SINGAPORE: After opening the doors to The Clan Hotel in the central business district last month, Far East Hospitality is already gearing up for another launch this year.
The upcoming property will mark the Singapore company’s foray into the resort and spa category, and it is going ahead with plans despite the COVID-19 pandemic.
“The Oasia Resort Sentosa is slated to open in the second half of 2021,” said chief executive Arthur Kiong.
The Ascott, CapitaLand’s wholly-owned lodging business unit, also has new properties lined up this year.
It is set to debut the 172-room Citadines Connect City Centre Singapore in Dhoby Ghaut this December, as well as a 240-unit property at Farrer Park in October under its co-living brand lyf.
The development of another lyf property located at one-north is expected to be completed in the fourth quarter.
These are not the only hotel and serviced residence operators that are braving the COVID-19 pandemic with new offerings. Last year, the Singapore market saw several new entrants such as Parkroyal Collection Marina Bay, Dusit Thani Laguna Singapore, Duxton Reserve and Mint Hotel within One Farrer Hotel.
Launches will continue next year and beyond, including new hotel brands such as the 204-room Edition by Marriott, the 350-room Pullman Singapore and the 303-room Mondrian Singapore, according to CBRE Hotels Asia-Pacific associate director Zhang Jiahao.
These plans reflect continued confidence among hoteliers in the Singapore market, he said.
“While there is now a standstill in global travel and tourism, we expect demand to return to normalcy in the mid-term and it is expected to be potentially stronger than pre-COVID days due to the pent-up demand, and strong support and efforts by the Singapore Government for the industry,” he added.
“Therefore, the proposed supply is believed to be adequate and necessary to cater to this expected increase in demand.”
Mr Zhang noted that the new supply comprises a range of mid-scale to luxury hotels which will appeal to a variety of travellers.
“BEST TIME” TO OPEN
Although it might seem counterintuitive to start a business at a time when the travel industry is at a near standstill, Mr Govinda Singh, executive director of valuation and consultancy services at Colliers, told CNA that now “is the best time for hoteliers to open”.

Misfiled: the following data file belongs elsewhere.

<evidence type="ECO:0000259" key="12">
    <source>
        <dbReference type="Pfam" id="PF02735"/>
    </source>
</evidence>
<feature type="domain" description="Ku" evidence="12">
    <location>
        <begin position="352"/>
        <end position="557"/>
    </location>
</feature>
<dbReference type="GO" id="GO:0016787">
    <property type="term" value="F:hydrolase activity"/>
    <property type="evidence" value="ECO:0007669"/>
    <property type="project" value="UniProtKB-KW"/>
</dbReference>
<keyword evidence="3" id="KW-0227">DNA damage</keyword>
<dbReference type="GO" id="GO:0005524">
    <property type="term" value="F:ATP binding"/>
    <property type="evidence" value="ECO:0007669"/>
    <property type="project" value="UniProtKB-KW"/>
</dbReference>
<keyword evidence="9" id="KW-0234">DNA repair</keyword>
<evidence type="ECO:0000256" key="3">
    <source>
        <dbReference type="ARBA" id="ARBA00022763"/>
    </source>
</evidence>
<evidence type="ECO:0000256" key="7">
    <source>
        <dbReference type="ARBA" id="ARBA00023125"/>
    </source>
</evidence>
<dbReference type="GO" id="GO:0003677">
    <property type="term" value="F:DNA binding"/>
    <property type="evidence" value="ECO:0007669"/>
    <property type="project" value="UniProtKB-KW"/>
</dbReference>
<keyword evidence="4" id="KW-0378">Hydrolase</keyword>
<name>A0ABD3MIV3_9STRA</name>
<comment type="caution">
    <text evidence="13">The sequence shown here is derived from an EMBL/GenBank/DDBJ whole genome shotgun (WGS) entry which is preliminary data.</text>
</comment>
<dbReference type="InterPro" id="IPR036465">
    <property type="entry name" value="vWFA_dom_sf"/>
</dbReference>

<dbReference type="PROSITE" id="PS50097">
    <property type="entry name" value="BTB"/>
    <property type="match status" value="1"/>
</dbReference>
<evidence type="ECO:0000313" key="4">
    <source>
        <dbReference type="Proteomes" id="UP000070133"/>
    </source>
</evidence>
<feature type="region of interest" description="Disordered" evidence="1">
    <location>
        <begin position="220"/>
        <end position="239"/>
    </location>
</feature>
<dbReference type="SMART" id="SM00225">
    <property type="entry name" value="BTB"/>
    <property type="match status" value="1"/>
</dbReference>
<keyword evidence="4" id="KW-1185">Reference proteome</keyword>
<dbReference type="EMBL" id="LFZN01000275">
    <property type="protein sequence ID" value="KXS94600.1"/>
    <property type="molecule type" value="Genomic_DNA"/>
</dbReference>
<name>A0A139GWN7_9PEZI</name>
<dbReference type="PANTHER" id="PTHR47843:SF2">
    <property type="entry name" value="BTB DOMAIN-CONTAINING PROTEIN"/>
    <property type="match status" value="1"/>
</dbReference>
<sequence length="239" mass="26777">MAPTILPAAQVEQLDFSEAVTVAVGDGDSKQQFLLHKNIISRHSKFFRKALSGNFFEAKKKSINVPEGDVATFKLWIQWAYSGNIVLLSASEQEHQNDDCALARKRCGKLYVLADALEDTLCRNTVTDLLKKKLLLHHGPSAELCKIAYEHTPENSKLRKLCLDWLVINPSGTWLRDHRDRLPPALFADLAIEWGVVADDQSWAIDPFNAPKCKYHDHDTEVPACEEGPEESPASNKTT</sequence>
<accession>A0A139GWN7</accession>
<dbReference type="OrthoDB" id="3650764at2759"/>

This is because new hotels take time to ramp up their operations.
“For hotels, the pre-opening to soft-opening period takes about six months where they solve out teething issues, and from there to the formal opening is about another three to four months,” Mr Singh explained.
Corporate contracts and group bookings, which bring in the bulk of bookings for hotels, also take time to be negotiated and established, he added.
“Hotels take time to ramp up operations. During market entry, business will be soft anyway so why not open when the market is weak? By the time markets start to recover, teething issues would be ironed out and you’ll be ready to welcome your guests.”
Mr Kiong from Far East Hospitality said that while the pandemic has slowed business, it has provided the company with time to hone its product and service offerings, as well as a chance to try out new processes and technology.
“Moving ahead with our plans during the pandemic has given the operations team more time – a luxury we cannot afford under normal operating conditions – to fine-tune all areas and be ready when international travel returns fully. The timing also forced us to sharpen the marketing of our hotels,” he said.
With that, Far East Hospitality has gone ahead with all of its opening plans in Singapore and key overseas markets, such as Australia, Japan and Vietnam. It is also in the process of refurbishing and rebranding several properties within its portfolio.
Mr Kiong said the new hotels have “done well” despite the pandemic. These include The Clan Hotel and The Barracks Hotels Sentosa in Singapore which have “delivered better operating results than expected”, he added.
RIDING OUT THE PANDEMIC